President Obama may be on vacation this week at Martha’s Vineyard, but as with all Presidents, it’s a working vacation. That’s good, because the people who rely on fishing in the Northeast Atlantic have a message for Obama, which is that they don’t think that fewer jobs is better for their industry. The Boston Herald highlights a little-covered aspect of the administration’s efforts to impose top-down economic policies, this time on fisheries to solve a problem that’s mainly resolved anyway:
Leaders of the recreational and commercial fishing industry are planning a boat protest against federal policies Thursday outside the harbor of Vineyard Haven on Martha’s Vineyard, where President Obama and his family are summer vacationing.
The protest is being organized after a bipartisan, bicameral coalition of federal lawmakers — including the core of the President’s Congressional base on banking and health care issues — have given up hope of working productively with Obama’s top appointee for oceans and fisheries, Jane Lubchenco, who heads the National Oceanic and Atmospheric Administration.
The White House and Lubchenco want an end to private commercial fishing and have taken steps to eliminate “freelancing,” for lack of a better term. Instead, they want to close the fisheries into “commodities markets” where the government essentially licenses fishermen and then allocates the catch based on a predetermined distribution plan. The “commodities markets” will kill many fishing-based jobs and essentially turn fishermen into government employees, and they’re not happy about it.
In an economy where jobs are already scarce, how does the Obama administration justify the destruction of these jobs?
In a statement to the Times soon after her confirmation by the Senate, Lubchenco’s office said her goal was to see a “significant fraction of the vessels … removed.”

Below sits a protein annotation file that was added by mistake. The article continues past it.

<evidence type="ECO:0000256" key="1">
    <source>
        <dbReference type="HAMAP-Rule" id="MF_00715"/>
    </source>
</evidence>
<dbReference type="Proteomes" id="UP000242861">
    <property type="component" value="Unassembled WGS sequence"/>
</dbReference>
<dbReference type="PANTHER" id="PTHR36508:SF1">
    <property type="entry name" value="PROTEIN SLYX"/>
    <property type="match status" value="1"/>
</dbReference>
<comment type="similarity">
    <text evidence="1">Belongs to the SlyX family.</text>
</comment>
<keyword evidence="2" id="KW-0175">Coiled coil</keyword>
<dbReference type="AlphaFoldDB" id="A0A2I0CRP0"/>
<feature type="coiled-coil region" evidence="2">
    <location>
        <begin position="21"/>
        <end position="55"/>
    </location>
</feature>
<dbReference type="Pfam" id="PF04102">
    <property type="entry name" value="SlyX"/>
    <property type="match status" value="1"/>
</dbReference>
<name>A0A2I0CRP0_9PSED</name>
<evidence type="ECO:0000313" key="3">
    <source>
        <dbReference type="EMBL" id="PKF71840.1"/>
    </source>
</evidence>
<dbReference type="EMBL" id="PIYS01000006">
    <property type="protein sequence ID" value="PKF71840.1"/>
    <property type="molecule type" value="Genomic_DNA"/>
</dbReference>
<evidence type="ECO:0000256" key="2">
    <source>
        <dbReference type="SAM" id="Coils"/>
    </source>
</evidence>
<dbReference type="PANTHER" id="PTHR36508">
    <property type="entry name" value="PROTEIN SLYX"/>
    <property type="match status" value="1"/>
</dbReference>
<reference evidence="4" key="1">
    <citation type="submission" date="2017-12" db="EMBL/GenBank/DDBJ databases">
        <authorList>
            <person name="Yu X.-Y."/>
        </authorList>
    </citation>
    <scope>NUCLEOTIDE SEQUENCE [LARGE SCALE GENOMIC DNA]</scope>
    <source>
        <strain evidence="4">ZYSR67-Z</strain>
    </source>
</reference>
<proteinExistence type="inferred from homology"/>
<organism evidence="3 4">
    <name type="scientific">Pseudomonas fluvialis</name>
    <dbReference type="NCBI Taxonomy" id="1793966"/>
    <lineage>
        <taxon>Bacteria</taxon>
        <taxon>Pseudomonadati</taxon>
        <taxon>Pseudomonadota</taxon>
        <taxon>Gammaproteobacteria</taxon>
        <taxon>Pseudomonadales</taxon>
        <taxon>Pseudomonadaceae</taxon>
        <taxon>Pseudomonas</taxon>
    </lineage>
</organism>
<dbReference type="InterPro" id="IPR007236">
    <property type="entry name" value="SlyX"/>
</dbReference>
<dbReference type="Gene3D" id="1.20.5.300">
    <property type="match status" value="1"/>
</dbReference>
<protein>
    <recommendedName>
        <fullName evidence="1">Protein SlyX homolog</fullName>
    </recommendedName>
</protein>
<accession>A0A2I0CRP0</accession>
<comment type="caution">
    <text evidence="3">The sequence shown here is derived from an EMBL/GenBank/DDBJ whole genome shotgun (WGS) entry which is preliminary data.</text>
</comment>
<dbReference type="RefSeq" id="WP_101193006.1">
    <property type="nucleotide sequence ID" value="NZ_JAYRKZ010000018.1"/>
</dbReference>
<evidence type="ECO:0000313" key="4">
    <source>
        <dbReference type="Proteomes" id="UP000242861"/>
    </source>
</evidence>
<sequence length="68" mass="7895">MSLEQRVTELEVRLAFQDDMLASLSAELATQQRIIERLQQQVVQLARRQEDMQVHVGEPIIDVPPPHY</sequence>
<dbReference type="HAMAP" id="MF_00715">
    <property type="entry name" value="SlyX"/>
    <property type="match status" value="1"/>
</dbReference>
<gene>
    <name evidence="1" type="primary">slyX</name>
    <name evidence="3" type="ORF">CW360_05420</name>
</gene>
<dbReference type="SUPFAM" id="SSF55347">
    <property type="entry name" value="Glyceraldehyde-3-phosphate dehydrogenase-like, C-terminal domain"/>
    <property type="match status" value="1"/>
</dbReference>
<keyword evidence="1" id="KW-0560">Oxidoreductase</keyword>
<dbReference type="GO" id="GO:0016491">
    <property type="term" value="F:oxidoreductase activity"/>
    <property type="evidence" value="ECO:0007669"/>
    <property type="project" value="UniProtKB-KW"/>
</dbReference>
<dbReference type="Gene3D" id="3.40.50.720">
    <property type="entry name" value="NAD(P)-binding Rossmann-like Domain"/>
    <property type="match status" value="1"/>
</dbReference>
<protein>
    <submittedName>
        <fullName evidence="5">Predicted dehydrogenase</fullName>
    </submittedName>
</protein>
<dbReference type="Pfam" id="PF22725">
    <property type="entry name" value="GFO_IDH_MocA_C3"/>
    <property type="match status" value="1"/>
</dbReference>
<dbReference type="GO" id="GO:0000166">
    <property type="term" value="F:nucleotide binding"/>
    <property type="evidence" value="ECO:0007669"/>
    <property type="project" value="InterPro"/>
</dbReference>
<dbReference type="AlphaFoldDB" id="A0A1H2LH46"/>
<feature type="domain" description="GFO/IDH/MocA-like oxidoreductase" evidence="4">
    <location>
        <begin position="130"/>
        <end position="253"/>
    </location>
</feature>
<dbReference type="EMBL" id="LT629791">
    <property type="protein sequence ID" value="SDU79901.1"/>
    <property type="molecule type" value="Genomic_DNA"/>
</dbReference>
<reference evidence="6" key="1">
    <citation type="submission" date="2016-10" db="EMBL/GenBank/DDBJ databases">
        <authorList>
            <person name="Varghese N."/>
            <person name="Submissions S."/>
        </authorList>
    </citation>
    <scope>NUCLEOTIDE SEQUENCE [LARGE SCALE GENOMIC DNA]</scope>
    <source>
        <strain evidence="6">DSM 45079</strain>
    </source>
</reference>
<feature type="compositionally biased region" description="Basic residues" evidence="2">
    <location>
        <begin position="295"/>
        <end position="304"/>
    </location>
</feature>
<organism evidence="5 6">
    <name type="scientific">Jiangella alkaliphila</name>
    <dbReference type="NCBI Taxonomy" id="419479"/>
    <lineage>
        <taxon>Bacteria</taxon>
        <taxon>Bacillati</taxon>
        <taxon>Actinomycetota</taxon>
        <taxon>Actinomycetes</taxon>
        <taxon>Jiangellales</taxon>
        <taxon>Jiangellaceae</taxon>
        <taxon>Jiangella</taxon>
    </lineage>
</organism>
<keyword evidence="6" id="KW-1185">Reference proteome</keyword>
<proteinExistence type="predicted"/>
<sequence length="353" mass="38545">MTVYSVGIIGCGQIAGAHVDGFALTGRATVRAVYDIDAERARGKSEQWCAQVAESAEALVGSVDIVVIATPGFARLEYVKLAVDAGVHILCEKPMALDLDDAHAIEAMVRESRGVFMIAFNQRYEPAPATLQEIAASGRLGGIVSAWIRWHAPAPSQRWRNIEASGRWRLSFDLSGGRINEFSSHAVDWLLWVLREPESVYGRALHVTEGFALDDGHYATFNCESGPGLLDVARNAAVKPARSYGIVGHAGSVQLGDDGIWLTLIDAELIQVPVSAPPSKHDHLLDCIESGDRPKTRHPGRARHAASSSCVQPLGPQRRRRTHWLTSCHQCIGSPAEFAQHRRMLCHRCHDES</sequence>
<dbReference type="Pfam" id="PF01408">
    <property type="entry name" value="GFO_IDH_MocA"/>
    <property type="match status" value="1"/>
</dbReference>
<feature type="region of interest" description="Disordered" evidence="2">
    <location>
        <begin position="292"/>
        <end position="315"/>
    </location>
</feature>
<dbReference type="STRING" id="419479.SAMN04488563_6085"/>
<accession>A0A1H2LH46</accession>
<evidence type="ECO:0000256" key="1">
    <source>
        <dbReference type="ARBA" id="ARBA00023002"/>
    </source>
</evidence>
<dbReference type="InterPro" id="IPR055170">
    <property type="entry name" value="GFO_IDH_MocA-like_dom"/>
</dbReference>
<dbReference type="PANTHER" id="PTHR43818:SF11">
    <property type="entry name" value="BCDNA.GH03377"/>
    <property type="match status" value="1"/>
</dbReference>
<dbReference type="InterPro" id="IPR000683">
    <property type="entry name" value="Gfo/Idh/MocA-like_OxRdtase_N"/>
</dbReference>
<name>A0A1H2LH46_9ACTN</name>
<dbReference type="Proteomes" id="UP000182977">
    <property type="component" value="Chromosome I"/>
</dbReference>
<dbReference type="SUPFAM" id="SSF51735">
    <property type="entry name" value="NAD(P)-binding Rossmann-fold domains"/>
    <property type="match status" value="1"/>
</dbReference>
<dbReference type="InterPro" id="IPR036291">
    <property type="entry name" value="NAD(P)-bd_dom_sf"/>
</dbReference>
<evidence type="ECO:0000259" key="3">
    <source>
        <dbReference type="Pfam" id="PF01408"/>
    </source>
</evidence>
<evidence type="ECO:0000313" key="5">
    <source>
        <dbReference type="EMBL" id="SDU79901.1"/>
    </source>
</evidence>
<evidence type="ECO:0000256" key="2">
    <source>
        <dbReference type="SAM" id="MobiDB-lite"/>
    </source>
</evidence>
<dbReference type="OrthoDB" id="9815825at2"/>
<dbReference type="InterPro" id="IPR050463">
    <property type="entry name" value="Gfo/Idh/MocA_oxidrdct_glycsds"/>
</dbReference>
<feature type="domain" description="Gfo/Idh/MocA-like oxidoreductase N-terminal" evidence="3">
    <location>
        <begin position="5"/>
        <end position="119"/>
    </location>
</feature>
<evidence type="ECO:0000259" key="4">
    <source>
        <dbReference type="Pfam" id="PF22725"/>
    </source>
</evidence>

With the stocks rebuilding strongly, fishermen wonder at the need to reduce the size of the work force. …
Lubchenco has argued that consolidation, which has consistently followed catch shares, produces fewer but better jobs while giving the government a stronger hand in conservation.
So the new mantra is “fewer, but better jobs”? I’m certain that the fishermen stuck on land will appreciate the beauty of the jobs they no longer hold.
The new policy has already been put in place in New England for groundfisheries, and the command economy approach has already produced its usual results:
New England’s groundfishery, America’s oldest continuing industry which had harvested commonly owned resources, was converted to catch share principles on May 1 — with a total allocation divided and distributed to fishermen as catching rights that [can] be bought, sold or traded.
But the minute size of the total allocation and the eccentric mixes of quota from the 15 species and 20 stocks in the groundfishery have pushed many businesses into — or close to — insolvency, a development that earlier this month brought a proposal from a bipartisan coalition of U.S. senators for a $100 million buyout.
Let’s get this straight. The new policy of this administration is to encourage the kind of commodities speculation in fisheries that we saw in mortgage-backed securities? And doesn’t that system favor large corporations who can afford to speculate with their capital over the small businesses and independent operators who can’t afford to buy rights to fish in these “commodities markets”? Get ready for higher prices and more unemployment.